With so many big policy changes on the to-do list, it's likely that many states interested in waivers won't have everything wrapped up before the mid-February deadline for the next batch of applications. But federal officials emphasize that states don't necessarily have to have fully implemented their plan in order to gain approval. States can be given conditional approval if their applications require further legislative or executive action.
In addition, U.S. Department of Education officials say they aren't looking to reject plans outright. Rather, they plan on suggesting changes states should make. Judging of the applications will be more holistic than it was with Race to the Top, in which peer reviewers gave states points in each of the competition's categories. For the waivers, reviewers will be looking at whether the state's plan meets each of the required principles and hangs together as a whole, the department says.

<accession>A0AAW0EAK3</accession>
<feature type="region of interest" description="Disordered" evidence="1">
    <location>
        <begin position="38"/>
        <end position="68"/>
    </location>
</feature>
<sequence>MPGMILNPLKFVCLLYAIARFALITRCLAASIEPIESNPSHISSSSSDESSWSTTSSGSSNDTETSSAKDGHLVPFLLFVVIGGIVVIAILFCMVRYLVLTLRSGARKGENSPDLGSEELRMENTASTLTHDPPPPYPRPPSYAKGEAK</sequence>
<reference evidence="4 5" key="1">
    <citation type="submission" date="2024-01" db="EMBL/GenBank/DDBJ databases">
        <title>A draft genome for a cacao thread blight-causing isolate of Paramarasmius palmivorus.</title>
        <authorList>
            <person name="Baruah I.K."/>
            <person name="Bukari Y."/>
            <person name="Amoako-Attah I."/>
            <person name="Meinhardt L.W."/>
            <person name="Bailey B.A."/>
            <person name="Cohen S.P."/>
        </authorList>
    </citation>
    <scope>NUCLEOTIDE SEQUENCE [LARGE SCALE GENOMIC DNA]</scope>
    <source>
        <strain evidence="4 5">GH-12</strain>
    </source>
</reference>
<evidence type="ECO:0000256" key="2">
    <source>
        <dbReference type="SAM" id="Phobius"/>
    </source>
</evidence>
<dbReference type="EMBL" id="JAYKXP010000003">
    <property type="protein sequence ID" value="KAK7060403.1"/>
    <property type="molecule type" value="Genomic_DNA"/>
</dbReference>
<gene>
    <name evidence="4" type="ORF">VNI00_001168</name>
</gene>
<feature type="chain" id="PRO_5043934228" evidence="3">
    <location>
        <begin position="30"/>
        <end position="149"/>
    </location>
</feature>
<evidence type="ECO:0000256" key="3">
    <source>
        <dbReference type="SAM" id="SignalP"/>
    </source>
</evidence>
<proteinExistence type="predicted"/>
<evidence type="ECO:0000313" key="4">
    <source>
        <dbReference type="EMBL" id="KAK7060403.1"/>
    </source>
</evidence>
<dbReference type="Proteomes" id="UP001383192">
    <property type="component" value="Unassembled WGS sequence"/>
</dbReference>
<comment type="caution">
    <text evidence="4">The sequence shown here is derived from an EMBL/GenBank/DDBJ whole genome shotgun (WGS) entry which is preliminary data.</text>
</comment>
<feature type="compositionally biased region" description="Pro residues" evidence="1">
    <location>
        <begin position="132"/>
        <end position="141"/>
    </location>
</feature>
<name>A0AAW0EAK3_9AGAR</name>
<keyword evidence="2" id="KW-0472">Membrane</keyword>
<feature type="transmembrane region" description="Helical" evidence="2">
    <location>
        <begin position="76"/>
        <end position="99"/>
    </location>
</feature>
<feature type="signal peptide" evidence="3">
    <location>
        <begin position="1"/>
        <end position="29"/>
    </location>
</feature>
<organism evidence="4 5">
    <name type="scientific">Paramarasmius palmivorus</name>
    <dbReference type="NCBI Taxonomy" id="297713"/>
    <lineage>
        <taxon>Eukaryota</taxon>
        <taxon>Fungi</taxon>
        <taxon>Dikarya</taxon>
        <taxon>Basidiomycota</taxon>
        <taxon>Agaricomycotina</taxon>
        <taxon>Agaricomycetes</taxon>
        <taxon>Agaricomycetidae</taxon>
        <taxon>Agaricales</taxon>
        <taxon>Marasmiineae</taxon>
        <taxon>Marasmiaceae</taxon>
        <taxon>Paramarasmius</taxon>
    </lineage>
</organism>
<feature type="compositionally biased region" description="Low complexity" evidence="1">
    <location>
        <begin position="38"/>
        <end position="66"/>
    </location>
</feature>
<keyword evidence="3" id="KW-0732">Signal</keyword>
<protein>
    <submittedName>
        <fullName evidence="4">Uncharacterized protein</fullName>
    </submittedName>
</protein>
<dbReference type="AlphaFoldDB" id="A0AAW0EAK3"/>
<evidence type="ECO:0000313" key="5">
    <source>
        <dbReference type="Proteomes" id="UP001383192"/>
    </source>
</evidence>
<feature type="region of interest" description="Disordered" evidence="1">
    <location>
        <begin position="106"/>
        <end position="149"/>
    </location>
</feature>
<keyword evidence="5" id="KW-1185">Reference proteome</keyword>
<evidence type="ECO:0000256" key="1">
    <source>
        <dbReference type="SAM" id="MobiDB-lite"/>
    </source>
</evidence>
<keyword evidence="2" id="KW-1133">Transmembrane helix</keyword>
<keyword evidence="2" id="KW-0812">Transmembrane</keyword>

To encourage states to anticipate potential future problems, federal officials are requiring states to get extensive feedback on their waiver applications from many groups — including teachers, parents, administrators and legislators. That process of seeking public comment and incorporating it into proposals has itself been a challenge for states pushing up against tight deadlines. But Department of Education officials say it's a crucial step to ensure that states will be successful in implementing the plans they propose.
"If states haven't done the work to get buy-in beforehand," says Lexi Barrett, a policy advisor to the assistant secretary for the Office of Elementary and Secondary Education, "it's likely going to be harder for them to follow through on their plans."